16 December 2004 | BrianDanaCamp
BAOH - Exciting anime thriller with strong story and artwork
BAOH (1989) is a 46-minute anime adaptation of a manga miniseries that has been published in English in two volumes. It's a fast-paced science fiction thriller marked by a genuinely exciting and suspenseful storyline, interesting characters and lots of well-staged, spectacularly gory action. It's also distinguished by great artwork and detailed design. My only complaint is that it's all too short and would have benefited from expansion to two parts or full-scale feature-length theatrical treatment. Even so, it's an entertaining ride for fans of hard-edged anime action.
The plot involves an experiment by Doress, a secret corporate group--with government ties, of course--which results in a 17-year-old boy being given superhuman powers that continue to evolve and get more powerful each time he is attacked. The boy, Ikuro Hashizawa, escapes custody from a moving train and eludes military pursuers thereafter with the help of a nine-year-old psychic girl, Sumire, who is also sought after by Doress. Each time the pursuers catch up to them, Ikuro, under the growing power of Baoh--the name given the lab-created entity implanted in the boy--transforms into an increasingly sophisticated monstrous killing machine and plows through the bad guys with lethal precision, slicing, dicing and decapitating--in bright primary colors--as he goes. Eventually, the girl is abducted, forcing Ikuro to seek her out in the organization's underground headquarters and storm his way through their defenses, including a giant American Indian warrior named Walken who puts up the most brutal fight Baoh has ever faced.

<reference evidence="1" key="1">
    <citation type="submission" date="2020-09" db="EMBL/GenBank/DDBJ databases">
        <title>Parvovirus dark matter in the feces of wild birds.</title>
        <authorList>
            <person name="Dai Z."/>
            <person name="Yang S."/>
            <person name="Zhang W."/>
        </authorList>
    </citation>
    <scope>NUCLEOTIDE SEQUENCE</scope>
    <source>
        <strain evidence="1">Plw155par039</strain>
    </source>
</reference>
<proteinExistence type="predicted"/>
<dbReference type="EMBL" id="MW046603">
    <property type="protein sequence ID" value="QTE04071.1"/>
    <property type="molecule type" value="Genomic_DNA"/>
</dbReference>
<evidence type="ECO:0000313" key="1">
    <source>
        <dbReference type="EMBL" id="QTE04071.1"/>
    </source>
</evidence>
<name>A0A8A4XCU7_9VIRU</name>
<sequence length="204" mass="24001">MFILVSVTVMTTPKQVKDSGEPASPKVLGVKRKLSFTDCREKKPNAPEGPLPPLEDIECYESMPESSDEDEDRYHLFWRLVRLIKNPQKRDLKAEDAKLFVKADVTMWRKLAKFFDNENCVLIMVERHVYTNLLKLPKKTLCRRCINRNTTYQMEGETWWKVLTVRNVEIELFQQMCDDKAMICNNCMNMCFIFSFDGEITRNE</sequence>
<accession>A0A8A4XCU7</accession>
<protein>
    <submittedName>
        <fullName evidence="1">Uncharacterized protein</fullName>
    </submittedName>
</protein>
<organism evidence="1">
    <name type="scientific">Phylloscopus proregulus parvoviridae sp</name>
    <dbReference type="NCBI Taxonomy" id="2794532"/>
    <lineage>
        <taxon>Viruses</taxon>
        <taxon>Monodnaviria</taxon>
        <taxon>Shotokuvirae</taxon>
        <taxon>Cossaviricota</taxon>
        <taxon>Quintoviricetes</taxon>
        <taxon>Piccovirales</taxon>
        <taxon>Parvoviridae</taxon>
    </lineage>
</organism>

The animation follows the lead of the manga pretty closely, not only in the actual events of the story, but the design of the characters and the style of the action and violence. The only major difference is the cutting of some of the incidents that happen during the two lead characters' flight to freedom. Made in 1989, BAOH relies on the strong suits of the animation of that period--bright colors, bold, strong lines and clear, straightforward, detailed design.